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Re: Diet Priorities

Postby Julie G » Wed Mar 16, 2016 10:13 am

(((Hubbs and Silver,))) I’m sorry that you’re both dealing with weird glucose swings. My presentation was different in that I NEVER had the prolonged highs… although my FBG crept from the 70s to almost 100 as I approached 50 y/o. During my OGTT, the highest reading caught was only 140. My biggest issue was crazy (call the paramedics!) lows. I was so metabolically inflexible that I couldn’t shift into ketosis.

George is so much more knowledgeable about this than I am, but I’m certain I would have been Dxed with a type of diabetes had the Kraft assay been used. I’m guessing my insulin was sky high. It was never tested :?. (My cortisol was very high.) I was badly insulin resistant despite being thin and having great lipids. The BG roller coaster with severe hypoglycemia, elevated BP & belly fat (both new for me!) and high FBG were my clues. When we present with a mixed clinical picture (like Hubbs, Silver & I) figuring this out is hard.

I agree with George that BG lows (without symptoms are NOT a problem.) I can be in the 50s or 60s now without symptoms now, whereas when I was IR, I was very symptomatic when my BG was low. I also agree with George that a LC diet is managing my symptoms. For me, controlling BG swings has been key.

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Re: Diet Priorities

Postby Hubbs » Fri Mar 18, 2016 1:55 am

Lance, I re-read your post and really appreciative your advice that “all we can do is make positive incremental change and be happy for finding new things that work better.“ Keep things in perspective with a pragmatic approach. Yes I understand now and strive to use meal as a tool to get needed protein and carbs “with a minimal glucose/insulin excursion.” I hope to be able to rule out whether or not I have beta cell issues. I started with Tri Sugar Shield today – for lunch 1/3 banana + 5 blackberries on flax pancake didn’t spike bg over 120; but for dinner ½ carrots + ½ kiwi in a large green salad got bg over 148. I hope over time it will help reduce bg spikes enough to allow me …

Frank, forgive my ignorance, what do you mean by “Total caloric intake for sure, unless you keep losing muscle tissue.” On average I eat about 1200kcal/day and chronometer says I burn 1500kcal/day. But I am not losing weight, staying at 112-114lb for weeks. I gain weight easily but not so much muscle. I can walk for hours but dislike going to weight training.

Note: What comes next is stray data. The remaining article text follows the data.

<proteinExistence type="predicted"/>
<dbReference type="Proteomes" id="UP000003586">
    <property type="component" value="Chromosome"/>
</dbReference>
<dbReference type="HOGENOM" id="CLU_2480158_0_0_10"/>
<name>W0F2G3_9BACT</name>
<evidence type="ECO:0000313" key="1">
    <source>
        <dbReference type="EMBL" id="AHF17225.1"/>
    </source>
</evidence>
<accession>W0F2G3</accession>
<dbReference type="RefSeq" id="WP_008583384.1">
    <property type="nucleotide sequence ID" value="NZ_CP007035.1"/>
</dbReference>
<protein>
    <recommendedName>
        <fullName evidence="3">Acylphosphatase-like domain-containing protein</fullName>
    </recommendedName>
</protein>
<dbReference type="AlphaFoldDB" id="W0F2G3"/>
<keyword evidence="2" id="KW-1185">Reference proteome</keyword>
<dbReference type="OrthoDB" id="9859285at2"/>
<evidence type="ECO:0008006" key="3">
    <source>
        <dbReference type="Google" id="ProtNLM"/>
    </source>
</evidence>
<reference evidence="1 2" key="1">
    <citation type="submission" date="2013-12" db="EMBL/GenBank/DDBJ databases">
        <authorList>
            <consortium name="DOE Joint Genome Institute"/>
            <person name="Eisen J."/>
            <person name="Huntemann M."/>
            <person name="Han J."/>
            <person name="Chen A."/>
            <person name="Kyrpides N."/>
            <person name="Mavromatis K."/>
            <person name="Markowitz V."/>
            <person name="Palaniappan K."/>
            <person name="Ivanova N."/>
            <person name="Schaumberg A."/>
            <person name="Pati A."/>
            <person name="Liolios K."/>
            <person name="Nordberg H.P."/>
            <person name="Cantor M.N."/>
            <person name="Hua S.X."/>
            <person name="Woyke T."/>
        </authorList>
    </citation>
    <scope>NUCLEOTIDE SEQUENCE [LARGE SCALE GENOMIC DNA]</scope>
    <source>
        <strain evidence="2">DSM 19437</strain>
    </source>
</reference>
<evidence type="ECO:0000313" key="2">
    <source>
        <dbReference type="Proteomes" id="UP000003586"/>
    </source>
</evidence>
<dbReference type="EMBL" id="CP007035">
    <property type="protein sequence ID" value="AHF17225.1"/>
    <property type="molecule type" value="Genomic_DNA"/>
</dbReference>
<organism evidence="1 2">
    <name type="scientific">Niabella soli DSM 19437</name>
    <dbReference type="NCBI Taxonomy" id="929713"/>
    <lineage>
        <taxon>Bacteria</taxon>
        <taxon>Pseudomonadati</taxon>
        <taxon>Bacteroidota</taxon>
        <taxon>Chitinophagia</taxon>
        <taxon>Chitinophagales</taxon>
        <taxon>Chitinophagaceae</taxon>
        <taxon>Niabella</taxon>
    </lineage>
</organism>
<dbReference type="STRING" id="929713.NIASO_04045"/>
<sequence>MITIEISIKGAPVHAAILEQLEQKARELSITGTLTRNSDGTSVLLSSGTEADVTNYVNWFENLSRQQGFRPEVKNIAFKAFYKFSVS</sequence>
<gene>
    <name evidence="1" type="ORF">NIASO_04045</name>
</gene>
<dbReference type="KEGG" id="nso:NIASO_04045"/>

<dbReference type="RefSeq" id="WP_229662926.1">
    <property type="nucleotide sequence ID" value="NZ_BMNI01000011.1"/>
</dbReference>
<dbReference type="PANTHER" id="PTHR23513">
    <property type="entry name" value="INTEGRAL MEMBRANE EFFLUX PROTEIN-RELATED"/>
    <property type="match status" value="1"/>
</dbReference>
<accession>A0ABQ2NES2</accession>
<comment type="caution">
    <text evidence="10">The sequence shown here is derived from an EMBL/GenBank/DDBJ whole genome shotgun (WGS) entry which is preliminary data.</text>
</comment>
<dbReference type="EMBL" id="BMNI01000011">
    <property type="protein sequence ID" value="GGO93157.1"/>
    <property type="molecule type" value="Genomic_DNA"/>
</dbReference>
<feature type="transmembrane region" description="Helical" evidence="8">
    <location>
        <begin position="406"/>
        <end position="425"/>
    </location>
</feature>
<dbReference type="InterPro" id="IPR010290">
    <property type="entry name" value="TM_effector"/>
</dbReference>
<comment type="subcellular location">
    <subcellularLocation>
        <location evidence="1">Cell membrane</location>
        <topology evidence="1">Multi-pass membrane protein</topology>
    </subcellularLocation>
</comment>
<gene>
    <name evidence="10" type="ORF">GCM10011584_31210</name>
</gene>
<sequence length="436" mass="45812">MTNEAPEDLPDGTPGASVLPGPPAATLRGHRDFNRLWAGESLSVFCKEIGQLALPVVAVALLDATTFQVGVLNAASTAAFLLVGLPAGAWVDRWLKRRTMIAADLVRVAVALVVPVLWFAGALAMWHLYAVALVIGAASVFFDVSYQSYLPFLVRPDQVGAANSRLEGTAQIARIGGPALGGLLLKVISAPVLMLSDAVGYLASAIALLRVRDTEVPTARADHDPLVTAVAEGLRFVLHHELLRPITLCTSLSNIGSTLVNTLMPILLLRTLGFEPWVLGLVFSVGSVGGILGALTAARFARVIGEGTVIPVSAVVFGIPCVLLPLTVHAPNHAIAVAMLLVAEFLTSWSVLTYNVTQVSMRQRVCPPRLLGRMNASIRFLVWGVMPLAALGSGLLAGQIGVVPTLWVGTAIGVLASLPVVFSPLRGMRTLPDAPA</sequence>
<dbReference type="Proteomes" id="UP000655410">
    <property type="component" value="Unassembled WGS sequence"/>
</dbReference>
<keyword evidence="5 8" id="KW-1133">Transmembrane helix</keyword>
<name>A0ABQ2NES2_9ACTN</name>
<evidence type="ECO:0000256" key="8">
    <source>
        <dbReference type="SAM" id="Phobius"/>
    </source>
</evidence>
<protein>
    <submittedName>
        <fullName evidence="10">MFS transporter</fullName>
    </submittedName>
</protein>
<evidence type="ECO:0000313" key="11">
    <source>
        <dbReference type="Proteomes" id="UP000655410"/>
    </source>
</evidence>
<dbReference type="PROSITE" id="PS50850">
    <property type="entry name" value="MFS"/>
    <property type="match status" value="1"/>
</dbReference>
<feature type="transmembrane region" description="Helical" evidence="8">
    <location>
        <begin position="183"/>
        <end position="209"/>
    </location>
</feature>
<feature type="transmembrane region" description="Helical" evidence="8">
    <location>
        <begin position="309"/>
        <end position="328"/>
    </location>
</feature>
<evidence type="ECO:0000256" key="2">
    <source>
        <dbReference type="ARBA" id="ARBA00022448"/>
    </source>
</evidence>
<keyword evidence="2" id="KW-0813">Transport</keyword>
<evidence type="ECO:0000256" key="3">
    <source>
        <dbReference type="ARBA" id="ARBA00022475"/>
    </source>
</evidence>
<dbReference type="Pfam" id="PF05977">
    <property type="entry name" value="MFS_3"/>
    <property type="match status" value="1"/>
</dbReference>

Silver, thanks for sharing your experience. Makes me feel better that after all you can manage your wild glucose swing with success. No body else in my extended family has glucose problem and everyone gets to eat what they like to eat. And I am the only one who ate a mostly low fat vegetarian diet for 25 years - that might have something to do with my current problem. I also wonder if my surgery (removing ovaries and uterus) 6 months ago has something to do with my current glucose problem. But my A1c was 5.9 last May. Thanks for your encouragement and I sure hope to make some progress with all my effort and so many of you here helping me!

George, at this point I would feel so lucky if I have IR but not no beta cell function. I hope you are right, George! Yes I agree that figuring out whether I have IR or LADA or whatever would be a very high priority. I am waiting to hear if my primary care doctor would order the glucose insulin test for me. (I have had no luck to get a appointment with a good endocrinologist in Portland Oregon – every one seems overbooked for months ahead.) If not, I will get a test without a doctor. Google shows a LabCorp service a few miles away. I also found Bob Briggs’s a blog on “Kraft Prediabetes Bloodspot Profile Test” from Meridian Valley Lab. It's a 4hr test with blood spots provide at home, and his result matched Kraft’s Pattern 5. What do you think of taking the test this way?
http://www.buttermakesyourpantsfalloff. ... e-insulin/

Julie, I am inspired by you and many here working to find solutions to difficult problems, with success! Yes so far I feel LC diet and controlling BG swings is the right direction for me. In the last month or so I have dropped carb intake from 130+g to under 75g per day. I learned about flax meal pancake from George’s food posting. This week I baked a bread for the first time with almond flour. Those are helpful to fill in for my carb craving, and I look forward to making tasty new items to make my diet enjoyable again.

Update: I have since gotten a glucose/insulin tolerance test order from my primary care doctor. I just need to schedule it with a better lab in Portland so nothing gets messed up during the long test. I wonder if I should up my carb intake to 100g/day a few days before the test to make the test more accurate???
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Re: Diet Priorities

Postby circular » Sat Mar 19, 2016 9:48 pm

Hubbs I think this is the thread where a week or two ago I had the thought of posting a suggestion that what we eat early in the day may influence BG reactions to later meals. At least I think this is the case. Anyone know? That is, your first meal was higher carb and your reaction not too bad, while the next meal was lower carb with a higher reaction. I'm not sure we want to assume that the second reaction was based only on the content of the meal just eaten and had nothing to do with the earlier meal. I just think I've read in the past (not on this forum) where, for example, eating certain things (was resistant starch one?) blunted BG reactions not just at the time but also after subsequent meals. The opposite may also be true?

Sorry I'm not being too clear. Really tired.
ApoE 3/4 > Thanks in advance for any responses made to my posts.